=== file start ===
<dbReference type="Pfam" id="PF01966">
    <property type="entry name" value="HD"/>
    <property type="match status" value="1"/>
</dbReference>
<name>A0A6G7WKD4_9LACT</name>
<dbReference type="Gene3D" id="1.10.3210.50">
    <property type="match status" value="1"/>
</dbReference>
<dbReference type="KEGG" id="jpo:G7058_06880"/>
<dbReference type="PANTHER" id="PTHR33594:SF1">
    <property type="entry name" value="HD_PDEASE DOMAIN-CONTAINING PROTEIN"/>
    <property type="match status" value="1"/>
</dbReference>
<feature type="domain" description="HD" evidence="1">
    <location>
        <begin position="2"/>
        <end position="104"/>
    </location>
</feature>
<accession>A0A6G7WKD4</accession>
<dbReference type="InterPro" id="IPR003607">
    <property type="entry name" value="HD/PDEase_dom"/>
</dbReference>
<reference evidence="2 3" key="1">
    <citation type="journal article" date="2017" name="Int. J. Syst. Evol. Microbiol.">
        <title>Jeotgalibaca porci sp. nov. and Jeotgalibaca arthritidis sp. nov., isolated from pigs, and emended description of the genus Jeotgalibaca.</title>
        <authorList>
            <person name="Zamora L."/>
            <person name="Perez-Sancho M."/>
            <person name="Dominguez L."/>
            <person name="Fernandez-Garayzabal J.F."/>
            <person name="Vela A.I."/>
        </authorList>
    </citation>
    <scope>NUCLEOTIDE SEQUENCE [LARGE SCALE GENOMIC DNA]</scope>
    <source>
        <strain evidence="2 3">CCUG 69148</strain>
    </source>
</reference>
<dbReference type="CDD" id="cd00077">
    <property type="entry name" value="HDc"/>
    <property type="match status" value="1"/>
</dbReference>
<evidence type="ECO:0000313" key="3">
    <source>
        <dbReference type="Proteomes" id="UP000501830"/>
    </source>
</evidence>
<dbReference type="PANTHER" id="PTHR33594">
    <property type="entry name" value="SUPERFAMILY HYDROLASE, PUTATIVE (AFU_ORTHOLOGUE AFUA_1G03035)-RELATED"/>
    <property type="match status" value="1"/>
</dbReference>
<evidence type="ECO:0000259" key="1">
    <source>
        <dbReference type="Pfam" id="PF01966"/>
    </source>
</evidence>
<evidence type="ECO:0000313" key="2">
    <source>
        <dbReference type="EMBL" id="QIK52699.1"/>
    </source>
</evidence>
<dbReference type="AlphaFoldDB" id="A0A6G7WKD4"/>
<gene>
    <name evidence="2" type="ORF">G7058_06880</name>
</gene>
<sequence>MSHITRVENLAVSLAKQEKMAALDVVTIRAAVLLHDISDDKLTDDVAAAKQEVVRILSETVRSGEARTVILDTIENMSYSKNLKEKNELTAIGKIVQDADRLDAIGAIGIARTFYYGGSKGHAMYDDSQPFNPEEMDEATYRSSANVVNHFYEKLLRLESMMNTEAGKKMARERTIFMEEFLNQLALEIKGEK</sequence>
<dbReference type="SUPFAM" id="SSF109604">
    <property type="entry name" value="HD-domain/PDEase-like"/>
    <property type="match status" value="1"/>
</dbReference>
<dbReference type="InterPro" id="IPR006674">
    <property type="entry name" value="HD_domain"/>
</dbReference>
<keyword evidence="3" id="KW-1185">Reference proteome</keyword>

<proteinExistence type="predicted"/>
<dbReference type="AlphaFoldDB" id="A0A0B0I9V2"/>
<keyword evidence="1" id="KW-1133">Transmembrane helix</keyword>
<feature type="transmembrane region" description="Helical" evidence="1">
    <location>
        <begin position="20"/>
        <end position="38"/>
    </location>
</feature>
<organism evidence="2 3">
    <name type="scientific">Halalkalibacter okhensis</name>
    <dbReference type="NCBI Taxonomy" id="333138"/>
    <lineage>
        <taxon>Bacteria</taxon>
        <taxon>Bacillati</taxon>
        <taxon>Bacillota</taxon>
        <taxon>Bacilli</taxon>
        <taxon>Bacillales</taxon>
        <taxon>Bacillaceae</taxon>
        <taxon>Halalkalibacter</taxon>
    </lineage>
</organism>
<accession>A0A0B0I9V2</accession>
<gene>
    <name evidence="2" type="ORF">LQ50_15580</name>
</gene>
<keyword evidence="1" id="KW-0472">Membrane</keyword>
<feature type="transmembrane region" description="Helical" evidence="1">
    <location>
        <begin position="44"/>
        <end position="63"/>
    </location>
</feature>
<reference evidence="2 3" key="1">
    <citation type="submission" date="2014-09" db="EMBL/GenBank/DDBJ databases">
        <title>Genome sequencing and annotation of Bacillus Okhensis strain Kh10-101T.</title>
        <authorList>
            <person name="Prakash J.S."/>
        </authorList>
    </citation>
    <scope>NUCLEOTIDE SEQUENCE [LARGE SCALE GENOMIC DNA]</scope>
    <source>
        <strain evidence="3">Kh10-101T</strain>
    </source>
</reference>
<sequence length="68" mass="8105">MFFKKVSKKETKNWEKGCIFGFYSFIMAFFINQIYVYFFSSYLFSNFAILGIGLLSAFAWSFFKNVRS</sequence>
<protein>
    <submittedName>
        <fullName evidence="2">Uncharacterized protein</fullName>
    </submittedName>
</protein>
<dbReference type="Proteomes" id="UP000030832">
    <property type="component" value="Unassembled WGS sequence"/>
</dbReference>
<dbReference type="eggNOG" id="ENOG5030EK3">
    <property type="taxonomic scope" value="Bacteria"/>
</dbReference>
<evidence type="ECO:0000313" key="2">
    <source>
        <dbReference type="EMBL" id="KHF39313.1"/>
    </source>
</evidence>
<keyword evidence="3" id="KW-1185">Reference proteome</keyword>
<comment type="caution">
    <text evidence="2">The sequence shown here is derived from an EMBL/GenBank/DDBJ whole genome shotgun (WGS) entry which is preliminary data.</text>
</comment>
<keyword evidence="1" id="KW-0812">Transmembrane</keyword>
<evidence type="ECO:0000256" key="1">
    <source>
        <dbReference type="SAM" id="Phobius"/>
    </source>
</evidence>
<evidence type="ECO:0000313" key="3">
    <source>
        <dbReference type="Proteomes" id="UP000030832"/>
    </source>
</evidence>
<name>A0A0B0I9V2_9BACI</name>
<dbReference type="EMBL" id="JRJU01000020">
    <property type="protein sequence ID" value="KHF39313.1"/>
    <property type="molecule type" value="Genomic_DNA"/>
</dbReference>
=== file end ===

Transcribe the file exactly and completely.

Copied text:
<dbReference type="Pfam" id="PF01966">
    <property type="entry name" value="HD"/>
    <property type="match status" value="1"/>
</dbReference>
<name>A0A6G7WKD4_9LACT</name>
<dbReference type="Gene3D" id="1.10.3210.50">
    <property type="match status" value="1"/>
</dbReference>
<dbReference type="KEGG" id="jpo:G7058_06880"/>
<dbReference type="PANTHER" id="PTHR33594:SF1">
    <property type="entry name" value="HD_PDEASE DOMAIN-CONTAINING PROTEIN"/>
    <property type="match status" value="1"/>
</dbReference>
<feature type="domain" description="HD" evidence="1">
    <location>
        <begin position="2"/>
        <end position="104"/>
    </location>
</feature>
<accession>A0A6G7WKD4</accession>
<dbReference type="InterPro" id="IPR003607">
    <property type="entry name" value="HD/PDEase_dom"/>
</dbReference>
<reference evidence="2 3" key="1">
    <citation type="journal article" date="2017" name="Int. J. Syst. Evol. Microbiol.">
        <title>Jeotgalibaca porci sp. nov. and Jeotgalibaca arthritidis sp. nov., isolated from pigs, and emended description of the genus Jeotgalibaca.</title>
        <authorList>
            <person name="Zamora L."/>
            <person name="Perez-Sancho M."/>
            <person name="Dominguez L."/>
            <person name="Fernandez-Garayzabal J.F."/>
            <person name="Vela A.I."/>
        </authorList>
    </citation>
    <scope>NUCLEOTIDE SEQUENCE [LARGE SCALE GENOMIC DNA]</scope>
    <source>
        <strain evidence="2 3">CCUG 69148</strain>
    </source>
</reference>
<dbReference type="CDD" id="cd00077">
    <property type="entry name" value="HDc"/>
    <property type="match status" value="1"/>
</dbReference>
<evidence type="ECO:0000313" key="3">
    <source>
        <dbReference type="Proteomes" id="UP000501830"/>
    </source>
</evidence>
<dbReference type="PANTHER" id="PTHR33594">
    <property type="entry name" value="SUPERFAMILY HYDROLASE, PUTATIVE (AFU_ORTHOLOGUE AFUA_1G03035)-RELATED"/>
    <property type="match status" value="1"/>
</dbReference>
<evidence type="ECO:0000259" key="1">
    <source>
        <dbReference type="Pfam" id="PF01966"/>
    </source>
</evidence>
<evidence type="ECO:0000313" key="2">
    <source>
        <dbReference type="EMBL" id="QIK52699.1"/>
    </source>
</evidence>
<dbReference type="AlphaFoldDB" id="A0A6G7WKD4"/>
<gene>
    <name evidence="2" type="ORF">G7058_06880</name>
</gene>
<sequence>MSHITRVENLAVSLAKQEKMAALDVVTIRAAVLLHDISDDKLTDDVAAAKQEVVRILSETVRSGEARTVILDTIENMSYSKNLKEKNELTAIGKIVQDADRLDAIGAIGIARTFYYGGSKGHAMYDDSQPFNPEEMDEATYRSSANVVNHFYEKLLRLESMMNTEAGKKMARERTIFMEEFLNQLALEIKGEK</sequence>
<dbReference type="SUPFAM" id="SSF109604">
    <property type="entry name" value="HD-domain/PDEase-like"/>
    <property type="match status" value="1"/>
</dbReference>
<dbReference type="InterPro" id="IPR006674">
    <property type="entry name" value="HD_domain"/>
</dbReference>
<keyword evidence="3" id="KW-1185">Reference proteome</keyword>

<proteinExistence type="predicted"/>
<dbReference type="AlphaFoldDB" id="A0A0B0I9V2"/>
<keyword evidence="1" id="KW-1133">Transmembrane helix</keyword>
<feature type="transmembrane region" description="Helical" evidence="1">
    <location>
        <begin position="20"/>
        <end position="38"/>
    </location>
</feature>
<organism evidence="2 3">
    <name type="scientific">Halalkalibacter okhensis</name>
    <dbReference type="NCBI Taxonomy" id="333138"/>
    <lineage>
        <taxon>Bacteria</taxon>
        <taxon>Bacillati</taxon>
        <taxon>Bacillota</taxon>
        <taxon>Bacilli</taxon>
        <taxon>Bacillales</taxon>
        <taxon>Bacillaceae</taxon>
        <taxon>Halalkalibacter</taxon>
    </lineage>
</organism>
<accession>A0A0B0I9V2</accession>
<gene>
    <name evidence="2" type="ORF">LQ50_15580</name>
</gene>
<keyword evidence="1" id="KW-0472">Membrane</keyword>
<feature type="transmembrane region" description="Helical" evidence="1">
    <location>
        <begin position="44"/>
        <end position="63"/>
    </location>
</feature>
<reference evidence="2 3" key="1">
    <citation type="submission" date="2014-09" db="EMBL/GenBank/DDBJ databases">
        <title>Genome sequencing and annotation of Bacillus Okhensis strain Kh10-101T.</title>
        <authorList>
            <person name="Prakash J.S."/>
        </authorList>
    </citation>
    <scope>NUCLEOTIDE SEQUENCE [LARGE SCALE GENOMIC DNA]</scope>
    <source>
        <strain evidence="3">Kh10-101T</strain>
    </source>
</reference>
<sequence length="68" mass="8105">MFFKKVSKKETKNWEKGCIFGFYSFIMAFFINQIYVYFFSSYLFSNFAILGIGLLSAFAWSFFKNVRS</sequence>
<protein>
    <submittedName>
        <fullName evidence="2">Uncharacterized protein</fullName>
    </submittedName>
</protein>
<dbReference type="Proteomes" id="UP000030832">
    <property type="component" value="Unassembled WGS sequence"/>
</dbReference>
<dbReference type="eggNOG" id="ENOG5030EK3">
    <property type="taxonomic scope" value="Bacteria"/>
</dbReference>
<evidence type="ECO:0000313" key="2">
    <source>
        <dbReference type="EMBL" id="KHF39313.1"/>
    </source>
</evidence>
<keyword evidence="3" id="KW-1185">Reference proteome</keyword>
<comment type="caution">
    <text evidence="2">The sequence shown here is derived from an EMBL/GenBank/DDBJ whole genome shotgun (WGS) entry which is preliminary data.</text>
</comment>
<keyword evidence="1" id="KW-0812">Transmembrane</keyword>
<evidence type="ECO:0000256" key="1">
    <source>
        <dbReference type="SAM" id="Phobius"/>
    </source>
</evidence>
<evidence type="ECO:0000313" key="3">
    <source>
        <dbReference type="Proteomes" id="UP000030832"/>
    </source>
</evidence>
<name>A0A0B0I9V2_9BACI</name>
<dbReference type="EMBL" id="JRJU01000020">
    <property type="protein sequence ID" value="KHF39313.1"/>
    <property type="molecule type" value="Genomic_DNA"/>
</dbReference>